• Projects
      • iLITE
    • Client
    • Philips
    • year
    • 2007
    • Site
    • Worldwide
    • Lead designers
    • Kas Oosterhuis, Ilona Lénárd
    • Project architect
    • Marthijn Pool
    • Design team ONL:
    • Marthijn Pool
    • Design team Hyperbody:
    • Dieter Vandoren, Chris Kievid
  • iLITE, a creative vision on architectural lighting solutions

    Chris Kievid and Dieter Vandoren


    iiLITE installation is designed and developed as a modular system of light objects executed in the interior of the 2.4 m x 2.4 m x 6 m container (Figure 1). Using the versatile Philips Vidiwall modular iTile LED displays, an iLITE multiple lamp object configuration consists of a number of these two-sided tiles sporting a matrix of RGB-led's (Figure 2). The tiles can be fitted to each other on each of the 4 connecting sides, which can also be fitted to the floor, wall and ceiling. When connected, tiles become aware of their position in the network. The real-time generated graphics are mapped over this modular network of tiles, allowing tiles to be added, removed and repositioned in real-time.

    [Figure 1] [Figure 2]

    Three iLITE configurations were realized for the Transitions series of exhibitions. One configuration stands on the floor, one is cantilevered from the wall and one hangs from the ceiling of the container. Each of them is coupled to an audio speaker. The brainchild of a visionary conceptual strategy, this project creates an endless graphic universe of light that fades out after three or four reflections on the darkened glass surfaces. The visitors experience the feeling of floating in a universe of slowly shifting luminous lines and swarming dots.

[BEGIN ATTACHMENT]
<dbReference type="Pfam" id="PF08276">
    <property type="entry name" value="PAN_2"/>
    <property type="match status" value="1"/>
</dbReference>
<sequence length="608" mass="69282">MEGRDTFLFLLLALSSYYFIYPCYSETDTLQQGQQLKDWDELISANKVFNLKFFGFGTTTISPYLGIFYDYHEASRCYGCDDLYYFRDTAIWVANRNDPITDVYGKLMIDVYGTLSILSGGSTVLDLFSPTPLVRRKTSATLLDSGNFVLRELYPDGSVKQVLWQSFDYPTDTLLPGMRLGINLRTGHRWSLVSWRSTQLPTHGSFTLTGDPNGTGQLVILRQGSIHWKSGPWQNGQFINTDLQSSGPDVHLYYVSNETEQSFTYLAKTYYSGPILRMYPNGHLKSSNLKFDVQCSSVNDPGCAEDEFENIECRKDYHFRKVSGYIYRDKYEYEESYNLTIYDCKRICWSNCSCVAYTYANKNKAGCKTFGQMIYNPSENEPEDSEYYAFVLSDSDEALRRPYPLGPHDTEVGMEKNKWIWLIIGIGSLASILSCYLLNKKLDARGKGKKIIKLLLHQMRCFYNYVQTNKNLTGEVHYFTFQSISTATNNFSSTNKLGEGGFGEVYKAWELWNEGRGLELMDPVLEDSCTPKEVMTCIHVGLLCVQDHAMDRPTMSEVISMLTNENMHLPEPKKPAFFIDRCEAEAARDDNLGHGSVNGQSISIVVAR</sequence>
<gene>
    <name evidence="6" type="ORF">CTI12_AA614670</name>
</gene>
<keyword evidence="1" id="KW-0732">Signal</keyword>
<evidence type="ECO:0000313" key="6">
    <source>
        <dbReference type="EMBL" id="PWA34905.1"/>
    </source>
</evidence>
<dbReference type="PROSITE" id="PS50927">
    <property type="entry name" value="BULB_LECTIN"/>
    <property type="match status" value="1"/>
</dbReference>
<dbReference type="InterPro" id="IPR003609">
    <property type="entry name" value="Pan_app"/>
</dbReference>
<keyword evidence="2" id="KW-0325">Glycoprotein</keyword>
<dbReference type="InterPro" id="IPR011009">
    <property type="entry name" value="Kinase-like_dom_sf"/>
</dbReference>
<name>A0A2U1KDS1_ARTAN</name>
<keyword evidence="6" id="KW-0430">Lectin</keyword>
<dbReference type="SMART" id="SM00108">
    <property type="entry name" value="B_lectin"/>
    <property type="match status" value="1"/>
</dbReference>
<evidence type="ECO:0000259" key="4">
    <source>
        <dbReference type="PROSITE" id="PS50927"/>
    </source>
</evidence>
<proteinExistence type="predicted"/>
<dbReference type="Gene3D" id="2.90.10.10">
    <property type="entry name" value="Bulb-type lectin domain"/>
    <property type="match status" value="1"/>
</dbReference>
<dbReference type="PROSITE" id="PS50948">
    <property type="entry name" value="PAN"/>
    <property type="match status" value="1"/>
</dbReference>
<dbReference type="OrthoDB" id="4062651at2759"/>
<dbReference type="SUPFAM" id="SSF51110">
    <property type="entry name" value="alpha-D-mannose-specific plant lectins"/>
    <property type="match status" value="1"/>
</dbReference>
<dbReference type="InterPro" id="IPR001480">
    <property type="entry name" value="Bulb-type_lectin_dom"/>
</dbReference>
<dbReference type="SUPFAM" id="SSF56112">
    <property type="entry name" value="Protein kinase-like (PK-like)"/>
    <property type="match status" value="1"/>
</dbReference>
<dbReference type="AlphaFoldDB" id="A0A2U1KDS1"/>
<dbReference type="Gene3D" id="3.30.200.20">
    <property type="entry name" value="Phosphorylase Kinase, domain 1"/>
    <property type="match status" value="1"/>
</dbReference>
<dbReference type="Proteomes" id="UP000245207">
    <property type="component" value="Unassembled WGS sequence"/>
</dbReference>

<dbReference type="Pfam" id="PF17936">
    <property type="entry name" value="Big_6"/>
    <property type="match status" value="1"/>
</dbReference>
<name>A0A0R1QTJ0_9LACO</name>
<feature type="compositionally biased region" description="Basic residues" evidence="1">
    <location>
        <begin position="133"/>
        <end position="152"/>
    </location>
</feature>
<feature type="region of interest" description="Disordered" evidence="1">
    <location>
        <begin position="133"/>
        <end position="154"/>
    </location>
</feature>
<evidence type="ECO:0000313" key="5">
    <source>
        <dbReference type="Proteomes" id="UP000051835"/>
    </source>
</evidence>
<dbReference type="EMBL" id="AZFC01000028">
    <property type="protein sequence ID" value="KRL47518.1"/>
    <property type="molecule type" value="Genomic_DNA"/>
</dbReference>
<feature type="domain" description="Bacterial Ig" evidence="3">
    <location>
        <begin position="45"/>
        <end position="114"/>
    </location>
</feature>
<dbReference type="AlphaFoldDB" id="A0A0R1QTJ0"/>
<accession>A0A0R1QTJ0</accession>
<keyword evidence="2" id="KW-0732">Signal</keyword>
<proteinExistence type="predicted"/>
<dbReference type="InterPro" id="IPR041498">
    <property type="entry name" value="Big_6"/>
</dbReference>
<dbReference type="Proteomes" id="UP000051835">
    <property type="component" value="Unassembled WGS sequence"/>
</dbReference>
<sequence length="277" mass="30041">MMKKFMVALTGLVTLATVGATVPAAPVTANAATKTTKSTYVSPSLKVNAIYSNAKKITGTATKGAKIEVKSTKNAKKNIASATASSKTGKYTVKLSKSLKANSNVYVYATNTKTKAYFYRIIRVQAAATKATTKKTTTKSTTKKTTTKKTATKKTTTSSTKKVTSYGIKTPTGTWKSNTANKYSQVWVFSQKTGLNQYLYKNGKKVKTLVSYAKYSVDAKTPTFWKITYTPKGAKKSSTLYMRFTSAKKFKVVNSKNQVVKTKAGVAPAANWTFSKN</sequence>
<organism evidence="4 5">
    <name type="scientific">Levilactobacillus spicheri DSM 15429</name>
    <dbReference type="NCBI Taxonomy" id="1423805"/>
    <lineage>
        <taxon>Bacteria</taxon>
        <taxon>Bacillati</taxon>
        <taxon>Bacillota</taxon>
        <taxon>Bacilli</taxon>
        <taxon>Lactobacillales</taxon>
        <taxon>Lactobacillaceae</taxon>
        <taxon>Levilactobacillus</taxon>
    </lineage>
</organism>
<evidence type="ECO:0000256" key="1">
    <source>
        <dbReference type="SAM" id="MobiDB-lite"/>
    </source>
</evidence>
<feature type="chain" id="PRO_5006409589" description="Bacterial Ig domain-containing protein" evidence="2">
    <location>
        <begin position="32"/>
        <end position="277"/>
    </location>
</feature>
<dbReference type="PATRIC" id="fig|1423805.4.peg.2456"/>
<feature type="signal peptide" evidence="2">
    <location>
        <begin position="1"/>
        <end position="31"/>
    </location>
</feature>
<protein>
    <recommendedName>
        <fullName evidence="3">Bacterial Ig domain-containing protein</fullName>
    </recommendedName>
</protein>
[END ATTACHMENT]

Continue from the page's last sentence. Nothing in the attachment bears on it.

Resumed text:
The always changing play of straight coloured lines and distributed dots, complemented by tonal and granular audio, is generated by a real-time algorithm specifically written for iLITE using the Max/MSP + Jitter software platform. The movements of people in the space of the container trigger changes in the pattern and the density of the light as well as of the three-channel audio output (Figure 3). All motion is captured by six Phidget motion sensors placed in the ceiling of the container, taking direct input from the behavioural flow of people within the space. The more activity in the container, the more intense the graphic and audio output will be. The visitor is submerged in a responsive environment of light and sound. The public feels its presence matters. When people leave or come to a standstill, the lights will fade out to leave only a few twinkling dots.

    [Figure 3]